La Mesa police chief Ed Aceves
Two homicides were among the 226 violent crimes committed in La Mesa during 2012, according to the quarterly crime report that police chief Ed Aceves gave at the February 12 La Mesa City Council meeting. He said there were 227 violent crimes in 2011. His report for the last three months of 2012 included information about the entire year.
Aceves said that a suspect was arrested within five days of the October 4 shooting death of a man living on Amarillo Avenue. The suspect was awaiting trial, he said. The other homicide was a man on Johnson Drive who died September 22, the day after he was shot in the face, according to a police report. "I'm hoping by the next quarterly report that we'll have someone in custody," Aceves said.
The number of property crimes increased by 13 percent from 1533 in 2011 to 1732 incidents last year. Thefts accounted for 1180 of property crimes in 2012, and 535 cases involved thefts from motor vehicles. Aceves reminded the public not to leave valuables like laptops and phones where criminals could see them.
Grossmont Center Drive and Fletcher Parkway were the top streets for stolen vehicles in 2012, with 15 cars taken at each location. Those figures included 9 vehicles stolen at Grossmont Center. Hondas accounted for 63 of the 201 cars taken in La Mesa during 2012. The Honda Accord was the most frequently stolen car, with the Honda Civic ranking as the second most stolen vehicle. According to the report, thieves took 17 Toyotas, 17 Nissans, 13 Fords, and 8 Hyundais.
By the end of 2012, authorities recovered 61 percent of the stolen vehicles and solved 3 percent of cases. The San Diego Police Department recovered 28 percent of the vehicles; La Mesa police recovered 14 percent; the San Diego Cointy Sheriff's Department made 8 percent of recoveries; the California Highway Patrol recovered 4 percent and the El Cajon Police Department made 3 percent of recoveries.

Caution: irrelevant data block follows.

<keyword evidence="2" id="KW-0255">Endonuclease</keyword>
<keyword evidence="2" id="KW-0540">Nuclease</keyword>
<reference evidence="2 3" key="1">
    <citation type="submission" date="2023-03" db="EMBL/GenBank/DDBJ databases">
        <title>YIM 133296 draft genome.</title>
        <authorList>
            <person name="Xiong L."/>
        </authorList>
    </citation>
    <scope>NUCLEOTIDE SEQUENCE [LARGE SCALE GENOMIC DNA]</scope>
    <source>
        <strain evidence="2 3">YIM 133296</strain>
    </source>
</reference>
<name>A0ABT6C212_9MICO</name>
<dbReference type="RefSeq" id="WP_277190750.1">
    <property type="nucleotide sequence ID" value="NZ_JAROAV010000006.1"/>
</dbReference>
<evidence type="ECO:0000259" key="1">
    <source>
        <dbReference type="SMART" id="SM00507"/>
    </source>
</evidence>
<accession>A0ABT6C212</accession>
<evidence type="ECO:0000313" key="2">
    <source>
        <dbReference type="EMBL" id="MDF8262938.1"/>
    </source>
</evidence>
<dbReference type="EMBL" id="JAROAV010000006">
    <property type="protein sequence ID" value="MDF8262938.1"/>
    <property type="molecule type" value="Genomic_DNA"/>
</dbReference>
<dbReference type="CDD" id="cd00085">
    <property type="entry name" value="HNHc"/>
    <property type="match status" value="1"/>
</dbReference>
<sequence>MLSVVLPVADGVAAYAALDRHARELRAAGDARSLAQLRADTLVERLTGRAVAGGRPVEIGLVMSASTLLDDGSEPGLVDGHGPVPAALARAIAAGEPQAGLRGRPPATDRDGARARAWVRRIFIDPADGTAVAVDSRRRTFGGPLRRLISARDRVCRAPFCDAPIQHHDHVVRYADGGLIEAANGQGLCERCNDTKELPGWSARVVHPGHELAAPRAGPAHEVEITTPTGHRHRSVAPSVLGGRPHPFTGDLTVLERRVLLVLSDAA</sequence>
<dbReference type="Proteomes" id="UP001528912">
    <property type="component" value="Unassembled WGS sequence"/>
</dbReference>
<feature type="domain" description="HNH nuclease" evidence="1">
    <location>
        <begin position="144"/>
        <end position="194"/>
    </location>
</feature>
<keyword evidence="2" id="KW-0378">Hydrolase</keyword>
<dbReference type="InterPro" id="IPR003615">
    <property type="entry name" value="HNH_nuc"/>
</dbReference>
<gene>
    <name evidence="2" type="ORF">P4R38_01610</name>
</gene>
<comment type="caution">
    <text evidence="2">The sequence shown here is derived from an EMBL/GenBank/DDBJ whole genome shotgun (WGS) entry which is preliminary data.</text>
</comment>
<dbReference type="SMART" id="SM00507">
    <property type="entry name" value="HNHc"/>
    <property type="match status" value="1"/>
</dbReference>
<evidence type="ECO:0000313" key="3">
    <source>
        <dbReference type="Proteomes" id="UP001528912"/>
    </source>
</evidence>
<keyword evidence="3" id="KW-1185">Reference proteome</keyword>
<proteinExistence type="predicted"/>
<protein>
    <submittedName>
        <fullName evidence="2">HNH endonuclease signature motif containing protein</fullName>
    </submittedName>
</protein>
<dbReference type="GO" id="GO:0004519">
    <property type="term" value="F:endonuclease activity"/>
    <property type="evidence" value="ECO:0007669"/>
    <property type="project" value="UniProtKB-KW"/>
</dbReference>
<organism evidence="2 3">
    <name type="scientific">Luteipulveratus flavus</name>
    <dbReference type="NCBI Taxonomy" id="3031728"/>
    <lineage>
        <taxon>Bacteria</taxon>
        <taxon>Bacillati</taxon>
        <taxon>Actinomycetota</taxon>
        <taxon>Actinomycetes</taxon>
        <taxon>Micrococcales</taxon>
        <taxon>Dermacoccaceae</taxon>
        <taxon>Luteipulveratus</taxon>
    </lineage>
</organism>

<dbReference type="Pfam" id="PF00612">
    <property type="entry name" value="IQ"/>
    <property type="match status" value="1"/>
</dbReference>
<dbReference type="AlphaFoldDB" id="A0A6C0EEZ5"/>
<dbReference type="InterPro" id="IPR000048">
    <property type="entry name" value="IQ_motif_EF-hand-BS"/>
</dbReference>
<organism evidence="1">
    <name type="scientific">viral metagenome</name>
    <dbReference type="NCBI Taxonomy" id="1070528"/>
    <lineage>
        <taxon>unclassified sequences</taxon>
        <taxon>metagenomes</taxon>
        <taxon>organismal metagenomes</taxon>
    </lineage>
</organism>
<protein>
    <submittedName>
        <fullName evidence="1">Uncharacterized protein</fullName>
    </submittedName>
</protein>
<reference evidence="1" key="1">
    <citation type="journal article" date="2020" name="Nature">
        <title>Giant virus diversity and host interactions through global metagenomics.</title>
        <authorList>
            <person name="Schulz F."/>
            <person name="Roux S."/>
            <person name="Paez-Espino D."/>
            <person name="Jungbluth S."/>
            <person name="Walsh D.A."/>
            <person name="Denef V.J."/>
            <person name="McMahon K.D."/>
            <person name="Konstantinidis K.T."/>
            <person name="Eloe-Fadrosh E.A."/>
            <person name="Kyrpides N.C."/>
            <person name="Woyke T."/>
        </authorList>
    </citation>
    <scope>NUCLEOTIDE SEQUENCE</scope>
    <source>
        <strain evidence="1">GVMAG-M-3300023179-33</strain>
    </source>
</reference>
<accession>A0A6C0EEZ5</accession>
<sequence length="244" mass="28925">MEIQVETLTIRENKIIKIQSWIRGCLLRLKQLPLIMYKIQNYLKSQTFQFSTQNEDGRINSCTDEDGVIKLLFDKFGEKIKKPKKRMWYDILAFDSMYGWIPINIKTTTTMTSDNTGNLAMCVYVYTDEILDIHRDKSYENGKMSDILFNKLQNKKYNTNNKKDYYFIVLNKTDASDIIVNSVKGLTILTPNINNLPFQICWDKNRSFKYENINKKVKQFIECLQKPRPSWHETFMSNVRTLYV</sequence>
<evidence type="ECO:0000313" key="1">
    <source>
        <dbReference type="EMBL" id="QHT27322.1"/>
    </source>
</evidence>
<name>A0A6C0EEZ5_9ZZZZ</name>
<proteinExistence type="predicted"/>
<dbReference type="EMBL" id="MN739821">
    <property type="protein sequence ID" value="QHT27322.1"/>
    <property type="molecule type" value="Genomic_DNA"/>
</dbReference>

There were 249 residential burglaries last year, and Aceves told the council that latent fingerprints in homes led to several arrests. Fingerprints were among the evidence that resulted in the October 30 arrest of two juveniles suspected of committing 14 residential burglaries during the previous six months. In addition, DNA analysis led to the arrest of a suspect in the June 1 burglary of a Normal Avenue home.
Furthermore, Aceves said that after the December shootings at Sandy Hook Elementary School that he and school resource officers (SROs) met with principals in La Mesa and Spring Valley to discuss strategies to provide security and actions that school could take. "My staff is doing the best they can to provide visibility around the schools," he said.
Aceves’s written report detailed other SRO activity that included "numerous home visits regarding truant students." SROs made six arrests for truancy, two for vandalism, and one arrest for each of the following: marijuana possession, weapons possession on school grounds, and a hit-and-run.